By Rania Khalil (SPNL)
Working closely with local communities brings a special touch to our approach in the himas. Asking and calling for their participation is our constant aim, and this encourages a feeling of belonging that leads to their valuable participation in project activities.
In January and February 2020, we met the mayors and locals of Hima Anjar and Hima Kfar Zabad to evaluate the work on communal governance systems. The mayors were very forthcoming with sharing information on the himas, and after responding to a wide range of questions – on demographics, socio-economic statuses, youth conditions, immigration, nature, local capacities, environmental education, and so on – our conclusion was clear: what a great idea to establish himas with the involvement of local communities. They bring great enthusiasm as well as the roots we need for a sustainable life in harmony with nature!
Photo credit: Hima Kfar Zabad – by Society for the Protection of Nature in Lebanon
Jano, Hrayr, Berj, Khalil and Malek, engaged locals from the two himas, spoke passionately about their experience on the ground as part of the “hima team”, sharing stories of their adventures, constructive opinions, and both positive and negative comments on their work. This exchange of knowledge and experience allowed us to gain insight into their villages. We asked them many questions concerning their social and professional lives, and their economic situations, and linked all this to their work in the himas. We also learned about the natural resources found and used in the area, agriculture activities, ongoing reforestation efforts, environmental and social elements, and the roles of himas and community. Their participation in project activities has been truly exemplary, and a true indication of a flourishing village.
Workshop Discussions and Research Findings to Culminate in a Shared Resource on Increased Sustainability of Cultural Practices, Biodiversity and Livelihoods in Cultural andscapes
At a workshop held in March 2020, project partners explore economic practices and options that can sustain or improve the viability of cultural practices that support cultural landscapes across the Mediterranean.
“The Roots of Overgrazing in Morocco: a pastoralist’s perspective” is based on the findings of a study that delved into customary laws and traditions, land use changes, wider socio-political and economic changes and pressures, and suggests some key solutions from a pastoralist perspective.
“An economic analysis of transhumance in the Central Spanish Pyrenees” empirically evaluates mobile pastoralists’ claims that transhumance, a specific type of long-distance herd mobility, is a more profitable system compared to semi-extensive production in the Central Spanish Pyrenees.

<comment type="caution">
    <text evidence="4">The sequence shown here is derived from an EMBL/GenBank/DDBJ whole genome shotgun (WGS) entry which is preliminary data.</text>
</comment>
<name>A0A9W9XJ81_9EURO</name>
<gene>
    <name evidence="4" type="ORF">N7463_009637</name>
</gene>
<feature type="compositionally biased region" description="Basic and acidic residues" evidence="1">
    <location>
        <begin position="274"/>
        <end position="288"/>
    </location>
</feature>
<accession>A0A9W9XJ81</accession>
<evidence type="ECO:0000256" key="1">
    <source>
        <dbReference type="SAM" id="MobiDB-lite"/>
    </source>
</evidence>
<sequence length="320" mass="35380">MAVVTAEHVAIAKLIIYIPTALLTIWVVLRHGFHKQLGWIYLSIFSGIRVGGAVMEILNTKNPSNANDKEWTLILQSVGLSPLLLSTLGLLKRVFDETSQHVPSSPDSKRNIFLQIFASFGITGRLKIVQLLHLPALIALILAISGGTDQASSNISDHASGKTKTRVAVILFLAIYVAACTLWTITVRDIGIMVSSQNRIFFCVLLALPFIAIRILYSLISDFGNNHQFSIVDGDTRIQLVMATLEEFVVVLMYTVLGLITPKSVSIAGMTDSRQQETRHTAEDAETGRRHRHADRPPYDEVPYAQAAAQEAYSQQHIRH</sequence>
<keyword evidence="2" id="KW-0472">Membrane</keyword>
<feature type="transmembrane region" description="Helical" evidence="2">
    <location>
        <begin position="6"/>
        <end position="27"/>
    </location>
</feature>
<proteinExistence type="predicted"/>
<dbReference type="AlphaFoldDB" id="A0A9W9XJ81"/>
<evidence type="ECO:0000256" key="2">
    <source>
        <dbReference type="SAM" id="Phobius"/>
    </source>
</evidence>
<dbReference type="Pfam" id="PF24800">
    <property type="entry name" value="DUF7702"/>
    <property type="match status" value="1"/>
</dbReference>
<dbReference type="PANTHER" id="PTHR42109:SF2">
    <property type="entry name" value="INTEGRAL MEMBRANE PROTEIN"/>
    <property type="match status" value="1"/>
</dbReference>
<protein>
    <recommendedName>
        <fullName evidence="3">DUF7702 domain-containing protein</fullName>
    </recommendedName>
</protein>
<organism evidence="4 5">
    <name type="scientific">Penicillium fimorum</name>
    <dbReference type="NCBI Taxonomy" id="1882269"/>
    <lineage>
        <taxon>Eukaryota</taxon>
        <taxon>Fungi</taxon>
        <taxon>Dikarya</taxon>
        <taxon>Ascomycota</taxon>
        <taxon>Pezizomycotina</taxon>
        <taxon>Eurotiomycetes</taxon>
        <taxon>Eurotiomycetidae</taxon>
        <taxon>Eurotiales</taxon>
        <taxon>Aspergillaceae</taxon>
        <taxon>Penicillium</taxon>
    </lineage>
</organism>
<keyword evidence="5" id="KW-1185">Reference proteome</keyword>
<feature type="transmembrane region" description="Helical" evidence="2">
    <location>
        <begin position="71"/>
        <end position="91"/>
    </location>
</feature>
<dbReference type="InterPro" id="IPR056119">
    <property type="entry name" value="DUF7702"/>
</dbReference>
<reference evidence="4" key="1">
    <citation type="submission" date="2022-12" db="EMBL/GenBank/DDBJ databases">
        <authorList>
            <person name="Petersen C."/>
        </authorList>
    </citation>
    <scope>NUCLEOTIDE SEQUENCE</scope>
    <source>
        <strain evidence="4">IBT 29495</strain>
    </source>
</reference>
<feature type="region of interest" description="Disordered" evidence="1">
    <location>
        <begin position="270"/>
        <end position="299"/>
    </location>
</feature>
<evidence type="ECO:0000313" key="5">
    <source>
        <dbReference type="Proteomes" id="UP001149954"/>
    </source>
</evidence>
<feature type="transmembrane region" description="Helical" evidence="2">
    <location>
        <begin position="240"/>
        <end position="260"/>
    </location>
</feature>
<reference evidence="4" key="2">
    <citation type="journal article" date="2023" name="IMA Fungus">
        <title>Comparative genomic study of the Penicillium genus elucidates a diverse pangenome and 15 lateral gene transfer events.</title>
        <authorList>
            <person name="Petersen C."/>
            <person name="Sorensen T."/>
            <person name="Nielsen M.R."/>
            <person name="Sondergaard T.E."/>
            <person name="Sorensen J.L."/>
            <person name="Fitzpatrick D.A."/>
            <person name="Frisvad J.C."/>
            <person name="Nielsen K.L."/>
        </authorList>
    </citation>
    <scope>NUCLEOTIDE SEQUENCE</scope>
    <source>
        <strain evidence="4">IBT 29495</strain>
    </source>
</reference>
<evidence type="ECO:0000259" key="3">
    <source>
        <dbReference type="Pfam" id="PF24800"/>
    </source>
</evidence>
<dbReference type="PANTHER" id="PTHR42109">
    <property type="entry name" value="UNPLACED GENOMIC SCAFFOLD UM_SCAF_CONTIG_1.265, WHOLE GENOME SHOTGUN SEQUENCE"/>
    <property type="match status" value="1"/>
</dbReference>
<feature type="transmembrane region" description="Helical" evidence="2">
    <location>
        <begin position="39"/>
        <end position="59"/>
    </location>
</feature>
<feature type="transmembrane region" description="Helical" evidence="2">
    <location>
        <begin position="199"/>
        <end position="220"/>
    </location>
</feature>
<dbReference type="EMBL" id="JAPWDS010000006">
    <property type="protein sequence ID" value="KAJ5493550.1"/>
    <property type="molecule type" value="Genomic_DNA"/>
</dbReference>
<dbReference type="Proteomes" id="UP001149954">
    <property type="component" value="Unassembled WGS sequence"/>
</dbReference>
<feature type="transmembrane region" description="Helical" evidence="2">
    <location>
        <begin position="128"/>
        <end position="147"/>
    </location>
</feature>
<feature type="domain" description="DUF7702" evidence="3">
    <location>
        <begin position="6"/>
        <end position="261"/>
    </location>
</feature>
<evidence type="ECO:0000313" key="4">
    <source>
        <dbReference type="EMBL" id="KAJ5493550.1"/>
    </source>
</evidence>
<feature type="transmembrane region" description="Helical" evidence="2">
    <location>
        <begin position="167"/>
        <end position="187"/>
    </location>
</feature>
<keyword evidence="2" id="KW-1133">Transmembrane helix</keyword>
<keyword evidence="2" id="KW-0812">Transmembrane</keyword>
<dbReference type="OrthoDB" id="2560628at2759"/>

Mediterranean partners step up advocacy and lobbying efforts to promote policy changes in favour of agro-silvo-pastoral systems by contributing to the development of the EU Common Agricultural Policy beyond 2020, and more.
Two new resources are available online: “Links between agricultural practices and biodiversity in Mediterranean Landscapes” (report and factsheet) documents cases across our pilot landscapes and the Mediterranean basin, while “the legacy of the land” is a visual tool that can be used to communicate the importance of biodiversity in agricultural landscapes.
Efforts to Inscribe the “Mandra-System” of Lemnos Island in the National Inventory of Intangible Heritage Underway
Following the successful proposal submission to inscribe melipasto/melichloro cheese in the National Inventory of the Intangible Heritage of Greece, effort is now afoot to develop a proposal for another element of the intangible heritage of Lemnos, that of the ‘mandra system’.
Reintroduced Nubian Ibex Species in the West Bekaa Caught on Camera, While Restoration Work of Degraded Pastures are underway
Camera traps capture images that show the reintroduction of the Nubian Ibex to the Shouf Biosphere Reserve in Lebanon, while implementation of a management and restoration plan for degraded high mountain pastures in the Himas of West Bekaa is underway.
Results from Years of Research on Biological and Cultural Diversity in the Moroccan High Atlas now Available in an Online Database
In the Moroccan High Atlas, the Global Diversity Foundation launched an integrative and living biocultural database for those interested in learning about the rich biological and cultural diversity in the region, developed and distributed a colourful booklet on local and useful plant products, and distributed medicinal and aromatic plants to High Atlas families.
In the dehesas and montados of Spain and Portugal, as the COVID-19 crisis revealed the vulnerability of production systems, project partners WWF Spain, Asociación Trashumancia y Naturaleza and WWF Portugal responded by advocating for support from the government for small scale farmers, while continuing efforts to promote sustainably-produced food.
For years nutritionists have extolled the virtues of a Mediterranean diet, now environmental NGOs like WWF are calling for us to improve our health and the environment by following the Med. The #MedFoodHeroes campaign from 15-27 June coordinated by @RootedEveryday celebrates the rich cuisine the Mediterranean has to offer and the benefits to people and planet when we buy from small sustainable producers.